The goal of the game remains to reach the exit door of each level as quickly as possible. A novice player will start out traveling through the levels by jumping over small pits and using ladders to reach higher up places. Occasionally using the fishing line to hold onto a wall and swing from a ceiling, but mostly just to capture enemies for which you receive points. This is just scratching the surface of what this game has to offer. You see, your success will depend on how well you'll learn to use your fishing line. This line can be used to grab onto something while plummeting down from a failed jump, hereby saving your life.
Your line can hook onto almost any surface in the game, and it's here that you'll find what makes this game so very special. Your line is not just an ordinary rope, instead it has elastic properties.
When you're hooked up to an object, you can extend the rope by pressing up and shorten the rope by pressing down. When hanging from a ceiling or wall, you can use the physics to bounce up and down but also to swing from side to side. It still sounds pretty simple, but believe me, some of the acrobatic tricks you can pull off with this are simply breathtaking. You can catapult yourself from one platform to the next or swing from the bottom of a block around it so that you end up on top.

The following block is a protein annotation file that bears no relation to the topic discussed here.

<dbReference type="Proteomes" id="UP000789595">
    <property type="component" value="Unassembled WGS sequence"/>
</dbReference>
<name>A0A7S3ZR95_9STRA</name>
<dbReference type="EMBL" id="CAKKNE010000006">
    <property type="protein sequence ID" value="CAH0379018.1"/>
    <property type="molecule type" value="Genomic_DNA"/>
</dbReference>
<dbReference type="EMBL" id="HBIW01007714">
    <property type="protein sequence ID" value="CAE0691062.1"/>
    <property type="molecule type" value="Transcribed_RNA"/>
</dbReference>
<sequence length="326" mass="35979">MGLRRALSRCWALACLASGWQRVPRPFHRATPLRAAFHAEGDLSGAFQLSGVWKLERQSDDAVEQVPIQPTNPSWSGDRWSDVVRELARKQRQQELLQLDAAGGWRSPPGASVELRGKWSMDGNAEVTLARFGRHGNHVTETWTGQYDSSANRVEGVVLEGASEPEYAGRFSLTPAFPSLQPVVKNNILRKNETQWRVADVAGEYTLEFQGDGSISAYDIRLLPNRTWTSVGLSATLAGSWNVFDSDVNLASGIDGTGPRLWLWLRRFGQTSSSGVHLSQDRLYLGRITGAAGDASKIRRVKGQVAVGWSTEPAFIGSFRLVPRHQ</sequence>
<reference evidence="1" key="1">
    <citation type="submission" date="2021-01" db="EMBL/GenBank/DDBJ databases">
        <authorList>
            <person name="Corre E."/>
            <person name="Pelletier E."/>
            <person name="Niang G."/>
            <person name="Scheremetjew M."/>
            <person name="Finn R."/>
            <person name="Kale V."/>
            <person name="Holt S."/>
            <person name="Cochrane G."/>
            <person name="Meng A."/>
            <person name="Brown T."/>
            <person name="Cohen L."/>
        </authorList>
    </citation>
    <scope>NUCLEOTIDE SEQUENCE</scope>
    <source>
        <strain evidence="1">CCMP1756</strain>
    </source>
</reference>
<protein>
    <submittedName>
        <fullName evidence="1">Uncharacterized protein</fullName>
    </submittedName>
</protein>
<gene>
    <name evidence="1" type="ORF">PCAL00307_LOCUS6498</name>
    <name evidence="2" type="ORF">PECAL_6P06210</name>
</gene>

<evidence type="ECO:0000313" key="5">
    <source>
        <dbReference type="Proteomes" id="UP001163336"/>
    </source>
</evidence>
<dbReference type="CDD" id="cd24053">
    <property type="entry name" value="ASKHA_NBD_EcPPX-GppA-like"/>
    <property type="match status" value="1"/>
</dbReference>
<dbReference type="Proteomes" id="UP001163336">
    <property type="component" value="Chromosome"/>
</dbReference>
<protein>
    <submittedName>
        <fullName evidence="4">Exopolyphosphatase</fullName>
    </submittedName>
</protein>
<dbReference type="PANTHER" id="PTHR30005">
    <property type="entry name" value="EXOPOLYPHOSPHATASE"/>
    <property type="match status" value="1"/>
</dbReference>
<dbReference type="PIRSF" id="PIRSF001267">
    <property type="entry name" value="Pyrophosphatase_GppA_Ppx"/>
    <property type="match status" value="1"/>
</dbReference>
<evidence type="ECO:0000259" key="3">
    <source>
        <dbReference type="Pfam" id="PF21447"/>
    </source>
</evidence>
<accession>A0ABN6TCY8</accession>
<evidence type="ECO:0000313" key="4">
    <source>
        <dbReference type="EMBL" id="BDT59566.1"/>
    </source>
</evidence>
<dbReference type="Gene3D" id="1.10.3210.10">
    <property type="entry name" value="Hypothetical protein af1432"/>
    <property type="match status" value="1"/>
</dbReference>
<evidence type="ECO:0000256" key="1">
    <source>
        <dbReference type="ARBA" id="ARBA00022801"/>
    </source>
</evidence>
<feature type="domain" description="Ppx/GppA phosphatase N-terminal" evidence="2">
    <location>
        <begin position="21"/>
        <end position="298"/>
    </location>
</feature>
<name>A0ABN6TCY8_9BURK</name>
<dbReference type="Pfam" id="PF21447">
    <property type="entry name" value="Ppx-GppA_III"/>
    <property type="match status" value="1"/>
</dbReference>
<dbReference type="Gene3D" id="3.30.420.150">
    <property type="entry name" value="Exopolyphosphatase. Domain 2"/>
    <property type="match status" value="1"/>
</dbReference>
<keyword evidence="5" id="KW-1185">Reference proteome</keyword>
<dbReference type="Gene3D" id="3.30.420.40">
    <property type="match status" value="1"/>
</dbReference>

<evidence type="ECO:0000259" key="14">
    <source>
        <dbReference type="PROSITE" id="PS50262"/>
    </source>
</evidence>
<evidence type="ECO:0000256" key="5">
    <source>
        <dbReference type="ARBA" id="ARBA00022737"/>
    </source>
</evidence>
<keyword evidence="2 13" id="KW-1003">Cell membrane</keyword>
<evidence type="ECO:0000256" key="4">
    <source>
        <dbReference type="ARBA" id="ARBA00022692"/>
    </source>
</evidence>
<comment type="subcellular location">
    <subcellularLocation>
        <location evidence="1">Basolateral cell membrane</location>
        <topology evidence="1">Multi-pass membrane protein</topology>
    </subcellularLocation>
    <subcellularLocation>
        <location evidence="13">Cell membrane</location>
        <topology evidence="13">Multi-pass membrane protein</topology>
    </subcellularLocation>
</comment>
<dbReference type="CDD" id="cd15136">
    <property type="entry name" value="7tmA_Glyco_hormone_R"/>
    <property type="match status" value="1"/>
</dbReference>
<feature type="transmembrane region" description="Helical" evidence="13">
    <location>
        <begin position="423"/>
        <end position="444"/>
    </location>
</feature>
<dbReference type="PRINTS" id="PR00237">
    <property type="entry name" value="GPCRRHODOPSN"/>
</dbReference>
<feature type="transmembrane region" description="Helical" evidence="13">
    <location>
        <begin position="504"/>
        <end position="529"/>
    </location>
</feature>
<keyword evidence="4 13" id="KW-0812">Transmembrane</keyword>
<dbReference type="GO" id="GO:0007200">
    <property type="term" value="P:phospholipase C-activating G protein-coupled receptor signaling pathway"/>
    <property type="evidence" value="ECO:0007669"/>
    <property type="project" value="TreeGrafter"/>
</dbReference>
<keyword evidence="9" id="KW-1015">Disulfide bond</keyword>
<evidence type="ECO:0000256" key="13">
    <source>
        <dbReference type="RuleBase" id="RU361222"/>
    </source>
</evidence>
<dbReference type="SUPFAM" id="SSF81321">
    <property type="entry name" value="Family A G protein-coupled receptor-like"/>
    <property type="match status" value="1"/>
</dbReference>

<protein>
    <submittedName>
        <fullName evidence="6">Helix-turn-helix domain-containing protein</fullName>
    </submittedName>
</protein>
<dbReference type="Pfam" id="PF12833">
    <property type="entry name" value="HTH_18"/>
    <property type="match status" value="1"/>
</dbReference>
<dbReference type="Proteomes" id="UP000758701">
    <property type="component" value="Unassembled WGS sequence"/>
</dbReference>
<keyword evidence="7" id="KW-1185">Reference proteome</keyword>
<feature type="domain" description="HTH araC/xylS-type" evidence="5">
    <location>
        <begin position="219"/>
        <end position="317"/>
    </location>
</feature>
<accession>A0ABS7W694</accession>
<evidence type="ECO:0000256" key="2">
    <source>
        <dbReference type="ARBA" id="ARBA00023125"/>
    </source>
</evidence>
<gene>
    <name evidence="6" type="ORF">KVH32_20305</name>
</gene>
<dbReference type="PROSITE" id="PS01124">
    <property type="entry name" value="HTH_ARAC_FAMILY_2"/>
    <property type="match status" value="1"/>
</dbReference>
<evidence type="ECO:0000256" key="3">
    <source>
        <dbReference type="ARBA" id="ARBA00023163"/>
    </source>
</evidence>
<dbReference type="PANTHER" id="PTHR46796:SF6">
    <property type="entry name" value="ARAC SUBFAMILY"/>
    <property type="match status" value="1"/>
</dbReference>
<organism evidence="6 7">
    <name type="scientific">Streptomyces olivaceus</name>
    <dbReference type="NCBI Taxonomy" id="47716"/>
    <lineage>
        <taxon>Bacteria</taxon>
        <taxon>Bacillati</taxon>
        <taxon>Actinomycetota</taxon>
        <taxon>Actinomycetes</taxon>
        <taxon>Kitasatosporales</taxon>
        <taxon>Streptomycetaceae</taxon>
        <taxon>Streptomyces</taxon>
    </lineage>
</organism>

Lots of techniques are explained by short intermission movies between each level. Other crazy ways to take on the levels can be seen by viewing the intro movies. It's great moment when you realize that you can get to the same door in mere seconds by hooking onto a ceiling and shooting yourself over a wall using the elastic properties of the rope, while normally it would mean that you had to take a journey around the whole level just to reach that same point.
That doesn't mean that once you learn a couple of tricks, whole levels become nothing more then one shot wonders. Oh no. Once you reach this point, you will probably notice that many levels have various doors. Each one harder to get to than the next. The game keeps challenging you to learn even more advanced techniques and try to perfect the ones you think you've mastered. It will take many, many hours to finally complete the 50 or so levels. And after that it could take months or even years to learn all the nuances this game has to offer. There are just so many perfectly placed objects and platforms in each level that can be tackled and used in so many innovative and challenging ways that you never have to play a level the exact same way as before. All that you need is a bit of imagination and lots of perseverance. :)
Something that is sure to help is the Practice mode, which wasn't available in the Super Famicom Umiharakawase. Here you can play the levels that you have already cleared over and over and over again to hone your skills and perfect your time laps.
Like I said before in another review, I believe that Umiharakawase together with Chippoke Ralph No Daibouken (Adventure Of Little Ralph) and Castlevania Symphony Of The Night are the pinnacle of what the PSone has to offer in terms of 2D platforming games. They are not just timeless classics, but can serve as examples for generations to come, when it comes to showing what 2D platformers should be about .
Andy De Wilde